Holy Scriptures teach us that events take place in the natural world, but out of its established order, which are possible only through the intervention of divine power, like the Incarnation of Jesus Christ. So-called miracles, based not on well-authenticated facts but on merely fantastic rumors, are repudiated. Belief in unsubstantiated miracles leads to pagan fanaticism and is to be condemned as destructive to the true faith.
- Attitude Towards The Roman Church:
When this Church withdrew from the Roman Catholic Church, it repudiated the authority of the Pope and such doctrines, customs and practices as were inconsistent with the Word of God, sound learning and a good conscience. It had no intention of departing from Catholic doctrine, practice and discipline as set forth by the Councils of the undivided Church. Such departures as occurred were due to the exigencies of the times, and are to be corrected by official action as opportunity affords, so that this Church may be brought into the stream of historic Christianity and be universally acknowledge as a true branch of the Catholic Church.
- Attitude Towards Other Churches:
Opportunity is to be sought for closer cooperation with other branches of the Catholic Church, and cordial relations maintained with all who acknowledge Jesus Christ as Lord and Saviour.
- Church and State:
This Church is politically independent of the State, and the State of the Church. The Church does not ally itself with any particular school of political thought or with any political party. Its members are politically free and are urged to be exemplary citizens and to use their influence for the prosperity and welfare of the State.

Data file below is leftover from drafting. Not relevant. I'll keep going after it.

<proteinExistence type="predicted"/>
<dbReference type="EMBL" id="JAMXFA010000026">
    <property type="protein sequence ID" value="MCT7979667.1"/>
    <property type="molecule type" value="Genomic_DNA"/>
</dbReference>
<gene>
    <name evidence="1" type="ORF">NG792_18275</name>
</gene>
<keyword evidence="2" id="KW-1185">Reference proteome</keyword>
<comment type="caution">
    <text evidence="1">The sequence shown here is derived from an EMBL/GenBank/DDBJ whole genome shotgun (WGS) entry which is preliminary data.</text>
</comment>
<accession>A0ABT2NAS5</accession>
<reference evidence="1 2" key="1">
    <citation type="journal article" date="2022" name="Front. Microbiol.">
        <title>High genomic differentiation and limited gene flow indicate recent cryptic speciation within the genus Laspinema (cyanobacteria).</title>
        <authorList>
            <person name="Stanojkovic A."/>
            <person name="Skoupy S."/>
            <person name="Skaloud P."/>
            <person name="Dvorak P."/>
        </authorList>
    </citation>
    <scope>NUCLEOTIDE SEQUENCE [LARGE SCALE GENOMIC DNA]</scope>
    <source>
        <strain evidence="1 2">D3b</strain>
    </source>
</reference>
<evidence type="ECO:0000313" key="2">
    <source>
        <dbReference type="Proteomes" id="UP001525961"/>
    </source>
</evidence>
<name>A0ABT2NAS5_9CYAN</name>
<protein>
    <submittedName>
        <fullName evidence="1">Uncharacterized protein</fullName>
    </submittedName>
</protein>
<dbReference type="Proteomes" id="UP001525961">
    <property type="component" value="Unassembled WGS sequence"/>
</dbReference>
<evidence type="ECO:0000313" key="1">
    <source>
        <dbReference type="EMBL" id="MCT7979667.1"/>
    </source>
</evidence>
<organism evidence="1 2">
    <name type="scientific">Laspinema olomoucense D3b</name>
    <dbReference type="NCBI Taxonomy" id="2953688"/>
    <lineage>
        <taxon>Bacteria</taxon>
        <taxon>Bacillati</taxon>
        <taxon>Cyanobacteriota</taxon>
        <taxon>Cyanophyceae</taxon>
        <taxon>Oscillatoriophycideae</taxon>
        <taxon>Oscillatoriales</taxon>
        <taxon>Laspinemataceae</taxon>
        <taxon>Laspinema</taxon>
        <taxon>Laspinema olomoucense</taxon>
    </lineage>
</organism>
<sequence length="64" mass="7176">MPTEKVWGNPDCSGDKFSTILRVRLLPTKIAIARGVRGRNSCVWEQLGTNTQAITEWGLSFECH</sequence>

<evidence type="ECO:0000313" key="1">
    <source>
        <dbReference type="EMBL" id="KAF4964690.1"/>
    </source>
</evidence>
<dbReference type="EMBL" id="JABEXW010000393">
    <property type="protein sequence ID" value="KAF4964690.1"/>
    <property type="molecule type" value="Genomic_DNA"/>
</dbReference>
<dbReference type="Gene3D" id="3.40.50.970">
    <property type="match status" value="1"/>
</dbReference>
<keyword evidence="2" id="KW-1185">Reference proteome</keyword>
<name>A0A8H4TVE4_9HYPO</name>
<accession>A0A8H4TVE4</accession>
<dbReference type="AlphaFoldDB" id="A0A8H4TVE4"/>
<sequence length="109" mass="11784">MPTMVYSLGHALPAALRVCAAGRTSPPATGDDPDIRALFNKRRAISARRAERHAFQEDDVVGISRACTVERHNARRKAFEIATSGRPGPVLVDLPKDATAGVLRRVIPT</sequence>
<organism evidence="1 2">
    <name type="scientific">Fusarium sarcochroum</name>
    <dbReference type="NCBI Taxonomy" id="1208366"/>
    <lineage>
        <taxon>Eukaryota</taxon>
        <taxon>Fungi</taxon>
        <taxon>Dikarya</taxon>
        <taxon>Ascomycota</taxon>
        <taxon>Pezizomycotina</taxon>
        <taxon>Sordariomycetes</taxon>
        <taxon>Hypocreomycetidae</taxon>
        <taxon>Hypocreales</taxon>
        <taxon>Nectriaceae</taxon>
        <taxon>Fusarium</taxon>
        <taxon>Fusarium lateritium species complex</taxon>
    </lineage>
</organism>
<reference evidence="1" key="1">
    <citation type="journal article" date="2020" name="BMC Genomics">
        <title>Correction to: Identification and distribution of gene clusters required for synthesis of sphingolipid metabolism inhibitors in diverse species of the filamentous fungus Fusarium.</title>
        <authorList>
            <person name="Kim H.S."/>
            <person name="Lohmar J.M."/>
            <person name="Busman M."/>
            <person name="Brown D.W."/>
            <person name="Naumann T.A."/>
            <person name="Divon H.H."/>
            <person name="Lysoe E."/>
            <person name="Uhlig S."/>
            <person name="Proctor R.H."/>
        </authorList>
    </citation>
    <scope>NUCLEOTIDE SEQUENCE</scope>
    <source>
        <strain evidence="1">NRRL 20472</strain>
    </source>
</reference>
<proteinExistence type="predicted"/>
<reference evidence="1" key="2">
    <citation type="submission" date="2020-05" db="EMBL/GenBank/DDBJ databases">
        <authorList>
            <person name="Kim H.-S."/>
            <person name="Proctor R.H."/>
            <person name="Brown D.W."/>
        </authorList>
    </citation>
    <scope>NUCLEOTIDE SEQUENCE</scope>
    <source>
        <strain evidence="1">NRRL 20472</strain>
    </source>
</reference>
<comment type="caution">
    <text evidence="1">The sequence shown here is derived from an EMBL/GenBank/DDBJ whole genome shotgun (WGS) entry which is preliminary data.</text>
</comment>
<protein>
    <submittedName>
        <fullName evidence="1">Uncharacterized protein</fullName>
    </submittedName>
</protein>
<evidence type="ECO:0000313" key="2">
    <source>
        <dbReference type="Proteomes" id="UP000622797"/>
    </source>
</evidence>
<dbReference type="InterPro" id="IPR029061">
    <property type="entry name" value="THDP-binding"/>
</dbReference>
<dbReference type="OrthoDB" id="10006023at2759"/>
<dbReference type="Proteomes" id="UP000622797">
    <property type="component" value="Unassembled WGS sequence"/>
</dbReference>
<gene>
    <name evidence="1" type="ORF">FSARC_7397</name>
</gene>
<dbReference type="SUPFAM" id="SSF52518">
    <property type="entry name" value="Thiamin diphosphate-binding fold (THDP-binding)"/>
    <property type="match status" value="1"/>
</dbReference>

- Doctrine and Constitutional Rules of the Church and the Fundamental Epistles:
The Doctrine and Constitutional Rules of the Philippine Independent Church, adopted on October 28th, 1903, and subsequently amended, and the Fundamental Epistles of the Philippine Independent Church, are henceforth not to be held as binding either upon the Clergy or Laity of this Church in matters of Doctrine, Discipline or Order, wherein they differ in substance from the Declaration of Faith or the Articles of Religion contained herein. They are to be valued as historical documents promulgated by the Founders of this Church when they were seeking to interpret the Catholic Faith in a manner understood by the people. Under the inspiration of the Holy Spirit the Church has sought to eradicate such errors of judgment and doctrine as crept into its life and official documents in times past.
- Additions, Amendments, Repeal:
The Declaration of Faith shall not be altered, amended or repealed. However, the Articles of Religion may be amended, repealed or added to by an absolute majority of the delegates to the General Assembly having the right to vote. Such action before it becomes binding upon the Church must be ratified by the Supreme Council of Bishops and approved by the Supreme Bishop.